No replacement for US dollar: PM

No replacement for US dollar: PM

Washington: Praising the entrepreneurial spirit of the American enterprise, Prime Minister Manmohan Singh has said that there can be no substitution for the US dollar.

“As far as I can see right now there is no substitute for the dollar," the Prime Minister said in an interview to CNN.

Responding to questions about the economic crisis in the United States, the Prime Minister said: “There is a temporary setback and temporary questioning, about relevance of the American model, but I have seen these things much before."

Singh said even the Chinese, who holds $2.5 trillion in reserve assets, have not disposed off even a fraction of them.

“That is a measure of the confidence that the world has in the dollar. There are problems. There is the confidence problem, which can be very destabilizing," he said.

“My own feeling is that the world has not entered an era of irreversible shift in the economic strength of the United States," he added.

‘Pak not doing enough in 26/11 attack case’

Accusing Pakistan of not doing enough to bring to book the perpetrators of the 26/11 Mumbai terror attacks, Singh has said India does not know whom to deal with in Islamabad as the army is the most powerful force in the neighbouring country.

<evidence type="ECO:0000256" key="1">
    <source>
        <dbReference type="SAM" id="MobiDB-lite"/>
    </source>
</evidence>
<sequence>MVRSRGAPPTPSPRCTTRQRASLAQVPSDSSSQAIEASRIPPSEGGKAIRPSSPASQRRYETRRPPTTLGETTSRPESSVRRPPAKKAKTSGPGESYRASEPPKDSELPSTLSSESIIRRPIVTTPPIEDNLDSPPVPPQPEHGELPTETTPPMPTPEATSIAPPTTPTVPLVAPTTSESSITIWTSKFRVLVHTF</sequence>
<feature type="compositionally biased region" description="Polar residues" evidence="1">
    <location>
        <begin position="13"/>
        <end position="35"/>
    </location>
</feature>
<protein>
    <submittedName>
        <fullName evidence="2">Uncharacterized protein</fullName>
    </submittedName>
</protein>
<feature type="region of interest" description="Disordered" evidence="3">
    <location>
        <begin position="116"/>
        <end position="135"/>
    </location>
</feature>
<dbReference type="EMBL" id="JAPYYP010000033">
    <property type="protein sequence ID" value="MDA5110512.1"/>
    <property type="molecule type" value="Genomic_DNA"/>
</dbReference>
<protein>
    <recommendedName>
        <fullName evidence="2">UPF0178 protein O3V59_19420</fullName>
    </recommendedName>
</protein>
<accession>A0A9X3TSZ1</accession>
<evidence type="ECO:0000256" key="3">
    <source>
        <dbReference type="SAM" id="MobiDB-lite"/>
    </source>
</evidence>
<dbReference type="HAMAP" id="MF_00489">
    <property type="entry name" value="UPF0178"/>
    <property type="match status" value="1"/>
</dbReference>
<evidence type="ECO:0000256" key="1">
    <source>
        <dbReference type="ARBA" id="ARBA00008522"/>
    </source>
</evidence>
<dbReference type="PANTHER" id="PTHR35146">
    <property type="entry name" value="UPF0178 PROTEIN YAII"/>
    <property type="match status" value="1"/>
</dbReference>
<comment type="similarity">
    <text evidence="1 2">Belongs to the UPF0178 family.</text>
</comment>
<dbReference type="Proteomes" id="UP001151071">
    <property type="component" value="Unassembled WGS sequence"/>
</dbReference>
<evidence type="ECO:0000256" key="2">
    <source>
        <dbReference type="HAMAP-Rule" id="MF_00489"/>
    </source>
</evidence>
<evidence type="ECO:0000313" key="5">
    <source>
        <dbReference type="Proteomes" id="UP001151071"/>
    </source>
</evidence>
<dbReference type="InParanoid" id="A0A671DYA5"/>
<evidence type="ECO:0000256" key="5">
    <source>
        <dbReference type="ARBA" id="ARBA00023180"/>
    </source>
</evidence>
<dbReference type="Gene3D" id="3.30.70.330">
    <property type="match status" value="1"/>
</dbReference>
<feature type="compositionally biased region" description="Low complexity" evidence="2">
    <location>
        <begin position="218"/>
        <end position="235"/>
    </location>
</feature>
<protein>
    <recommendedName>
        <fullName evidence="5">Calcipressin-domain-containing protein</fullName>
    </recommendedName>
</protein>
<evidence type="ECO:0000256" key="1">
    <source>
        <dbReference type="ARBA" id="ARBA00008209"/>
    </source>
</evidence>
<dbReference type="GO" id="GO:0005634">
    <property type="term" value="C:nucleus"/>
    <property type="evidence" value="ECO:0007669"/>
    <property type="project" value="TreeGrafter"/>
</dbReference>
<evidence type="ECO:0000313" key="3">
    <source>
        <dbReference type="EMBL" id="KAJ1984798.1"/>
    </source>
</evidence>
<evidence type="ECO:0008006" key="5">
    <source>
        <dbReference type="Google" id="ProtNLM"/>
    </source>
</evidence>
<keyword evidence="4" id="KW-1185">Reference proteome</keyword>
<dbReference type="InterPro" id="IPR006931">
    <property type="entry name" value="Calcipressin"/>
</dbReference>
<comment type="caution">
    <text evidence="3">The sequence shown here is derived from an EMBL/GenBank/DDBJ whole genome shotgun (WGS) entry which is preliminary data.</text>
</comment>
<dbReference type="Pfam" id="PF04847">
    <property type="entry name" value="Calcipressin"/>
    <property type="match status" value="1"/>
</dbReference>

“No, they (Pakistan) have not done enough," Singh told CNN in an interview which was taken in New Delhi and aired minutes before the Prime Minister arrived in Washington on the first State Visit of the Obama administration.

“They have taken some steps. I have discussed this matter with (Pakistan) prime minister Yousuf Raza Gilani, when we met at Sharm al-Sheikh (in Egypt). The joint statement we issued, he assured us Pakistan will do all that is possible to bring to justice the perpetrators of Mumbai massacre," he said.

“But it is our feeling that Pakistan has not done enough. Hafeez Saeed is roaming around freely. Maulana Azhar Masood and other terrorist elements, the Lashkar-e-Toiba, according to Pakistan’s own admissions is actively involved in perpetrating massacre in Mumbai, they are moving around freely. The conspiracy took place in Pakistan," Singh said.

He said a “friendly" government in Pakistan, which would be equally determined to tackle terrorism, would take the case to its logical conclusion.

“That is not happening," the Prime Minister said.

Asked if he believed the Pakistani army was serious in tackling terrorists, Singh said he is not certain if the military will take on those elements.

Implementation of the landmark civil nuclear deal, the situation in Pakistan and terrorism emanating from there would be high on the agenda as Prime Minister Manmohan Singh and President Barack Obama meet here on Tuesday for talks during which they are expected to give a major push to the Indo-US strategic ties.

The two countries will sign a number of pacts, including an MoU on counter-terrorism to provide a legal framework for stepped up cooperation against the menace, and discuss the problem of climate change ahead of the Copenhagen